In ordering his march, General Greene took the lead with the main body, the baggage, and stores. General Morgan would have had the. command of the rear-guard, composed of seven hundred of the most alert and active troops, cavalry and light-infantry; but, being disabled by a violent attack of ague and rheumatism, it was given to Colonel Otho H. Williams (formerly adjutant-general), who had with him Colonels Howard, Washington, and Lee.

Cornwallis had from twenty-five hundred to three thousand men, including three hundred cavalry, all thoroughly disciplined and well equipped. It was determined to continue the


The great object of Greene now was to get across the river Dan, and throw himself into Virginia. With the reinforcements and assistance he might there expect to find, he hoped to effect the salvation of the South, and prevent the dismemberment of the Union. The object of Cornwallis was to get between him and Virginia, force him to a combat before he could receive those reinforcements, or enclose him in between the great rivers on the west, the sea on the east, and the two divisions of the British army under himself and Lord Rawdon on the north and south. His lordship had been informed that the lower part of the Dan, at present, could only be crossed in boats, and that the country could not afford a sufficient number for the passage of Greene's army; he trusted, therefore, to cut him off from the upper part of the river, where alone it was fordable. Greene, however, had provided against such a contingency. Boats had been secured at various places by his agents, and could be collected at a few hours' notice at the lower ferries. Instead, therefore, of striving with his lordship for the upper fords, Greene shaped his course for Boyd's and Irwin's fords, just above the confluence of the Dan and Staunton Rivers which forms the Roanoke, and about seventy miles from Guilford Court-house. This would give him twenty-five miles advantage of Lord Cornwallis at the outset. General

This corps, detached some distance in the rear, did infinite service. Being lightly equip ped, it could manoeuvre in front of the British line of march, break down bridges, sweep off provisions, and impede its progress in a variety of ways, while the main body moved forward unmolested. It was now that Cornwallis most felt the severity of the blow he had received at the battle of the Cowpens in the loss of his light troops, having so few to cope with the élite corps under Williams.

Great abilities were shown by the commanders on either side in this momentous trial of activity and skill. It was a long and severe march for both armies, through a wild and rough country, thinly peopled, cut up by streams, partly covered by forests, along deep and frozen roads, under drenching rains, without tents at night, and with scanty supplies of provisions. The British suffered the least, for they were well equipped and comfortably clad; whereas the poor Americans were badly off for clothing, and many of them without shoes. The patriot armies of the Revolution, however, were accustomed in their winter marches to leave evidences of their hardships in bloody foot-prints.

We forbear to enter into the details of this masterly retreat, the many stratagems and manoeuvres of the covering party to delay and hoodwink the enemy. Tarleton himself bears witness in his narrative, that every measure of the Americans was judiciously designed and vigorously executed. So much had Cornwallis been misinformed at the outset as to the means below of passing the river, and so difficult was it, from want of light troops, to gain information while on the march, that he pushed on in the firm conviction that he was driving the American army into a trap, and would give it a signal blow before it could cross the Dan.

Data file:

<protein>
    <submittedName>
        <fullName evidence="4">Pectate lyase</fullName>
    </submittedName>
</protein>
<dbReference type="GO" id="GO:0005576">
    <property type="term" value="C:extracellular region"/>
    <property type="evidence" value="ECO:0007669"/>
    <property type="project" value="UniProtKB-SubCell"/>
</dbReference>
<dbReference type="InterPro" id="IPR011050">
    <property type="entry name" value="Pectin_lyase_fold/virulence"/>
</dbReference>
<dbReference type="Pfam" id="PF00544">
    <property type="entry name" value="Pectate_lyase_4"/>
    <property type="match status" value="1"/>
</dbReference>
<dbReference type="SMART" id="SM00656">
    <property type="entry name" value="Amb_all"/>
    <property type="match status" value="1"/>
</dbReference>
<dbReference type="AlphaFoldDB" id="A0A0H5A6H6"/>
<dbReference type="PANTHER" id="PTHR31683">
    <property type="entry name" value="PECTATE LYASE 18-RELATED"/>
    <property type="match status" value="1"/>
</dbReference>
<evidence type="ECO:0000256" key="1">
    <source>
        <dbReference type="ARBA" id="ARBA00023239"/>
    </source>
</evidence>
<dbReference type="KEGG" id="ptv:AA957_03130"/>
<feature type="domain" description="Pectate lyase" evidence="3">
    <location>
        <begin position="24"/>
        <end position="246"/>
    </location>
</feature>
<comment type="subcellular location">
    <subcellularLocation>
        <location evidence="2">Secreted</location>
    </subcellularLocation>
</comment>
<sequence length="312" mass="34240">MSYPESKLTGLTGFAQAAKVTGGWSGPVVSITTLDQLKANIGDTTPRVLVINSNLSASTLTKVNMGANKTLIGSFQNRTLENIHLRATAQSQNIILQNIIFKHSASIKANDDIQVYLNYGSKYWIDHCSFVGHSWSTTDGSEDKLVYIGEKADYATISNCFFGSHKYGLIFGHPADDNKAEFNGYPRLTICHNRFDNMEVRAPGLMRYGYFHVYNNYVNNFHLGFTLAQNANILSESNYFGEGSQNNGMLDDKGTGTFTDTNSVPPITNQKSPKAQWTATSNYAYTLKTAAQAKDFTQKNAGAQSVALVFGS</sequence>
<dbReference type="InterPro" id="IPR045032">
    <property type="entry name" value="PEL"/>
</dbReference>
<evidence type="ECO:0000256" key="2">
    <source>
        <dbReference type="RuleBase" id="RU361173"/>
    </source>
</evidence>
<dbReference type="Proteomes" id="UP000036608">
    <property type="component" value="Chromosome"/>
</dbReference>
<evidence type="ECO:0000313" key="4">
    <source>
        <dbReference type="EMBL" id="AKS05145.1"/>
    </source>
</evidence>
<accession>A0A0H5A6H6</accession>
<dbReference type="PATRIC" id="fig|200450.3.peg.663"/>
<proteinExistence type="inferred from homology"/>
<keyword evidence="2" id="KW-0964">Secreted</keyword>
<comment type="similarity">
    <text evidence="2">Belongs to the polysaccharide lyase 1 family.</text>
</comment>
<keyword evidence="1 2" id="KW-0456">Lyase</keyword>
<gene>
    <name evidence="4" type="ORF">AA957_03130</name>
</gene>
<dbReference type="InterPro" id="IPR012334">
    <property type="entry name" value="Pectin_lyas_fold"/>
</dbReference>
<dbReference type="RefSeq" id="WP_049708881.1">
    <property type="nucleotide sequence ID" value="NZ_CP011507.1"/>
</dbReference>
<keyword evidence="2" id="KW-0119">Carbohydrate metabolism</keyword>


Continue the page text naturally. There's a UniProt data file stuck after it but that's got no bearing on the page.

In the mean time, Greene, with the main

Er. 49.]



body, reached the banks of the river, and suc- | ward his baggage on the road to Halifax, and ceeded in crossing over with ease in the course securing the passage of the Staunton. At of a single day at Boyd's and Irwin's ferries, Halifax he was resolved to make a stand, sending back word to Williams, who with his rather than suffer the enemy to take possescovering party was far in the rear. That intel- sion of it without a struggle. Its situation on ligent officer encamped, as usual, in the evening, the Roanoke would make it a strong position at a wary distance in front of the enemy, but for their army, supported by a fleet, and would stole a march upon them after dark, leaving favor their designs both on Virginia and the his camp fires burning. He pushed on all Carolinas. With a view to its defence, innight, arriving at the ferry in the morning of trenchments had already been thrown up, under the 15th, having marched forty miles within the direction of Kosciuszko. the last four and twenty hours; and made such despatch in crossing, that his last troops had landed on the Virginia shore by the time the astonished enemy arrived on the opposite bank. Nothing, according to their own avowal, could surpass the grief and vexation of the British at discovering, on their arrival at Boyd's ferry, "that all their toils and exertions had been vain, and that all their hopes were frustrated."*


FOR a day the two armies lay panting within sight of each other on the opposite banks of the river, which had put an end to the race. In a letter to Thomas Jefferson, dated the day of the crossing, Greene writes: "On the Dan River, almost fatigued to death, having had a retreat to conduct of upwards of two hundred miles, manœuvring constantly in the face of the enemy to give time for the militia to turn out and get off our stores." And to Washington he writes (Feb. 15), "Lord Cornwallis has been at our heels from day to day ever since we left Guilford, and our movements from thence to this place have been of the most critical kind, having a river in our front and the enemy in our rear. The miserable condition of the troops for clothing has rendered the march the most painful imaginable, many hundred of the soldiers tracking the ground with their bloody feet. Your feelings for the sufferings of the soldier, had you been with us, have been severely tried." He concludes by an honorable testimonial in their favor: "Our army are in good spirits, notwithstanding their sufferings and excessive fatigue."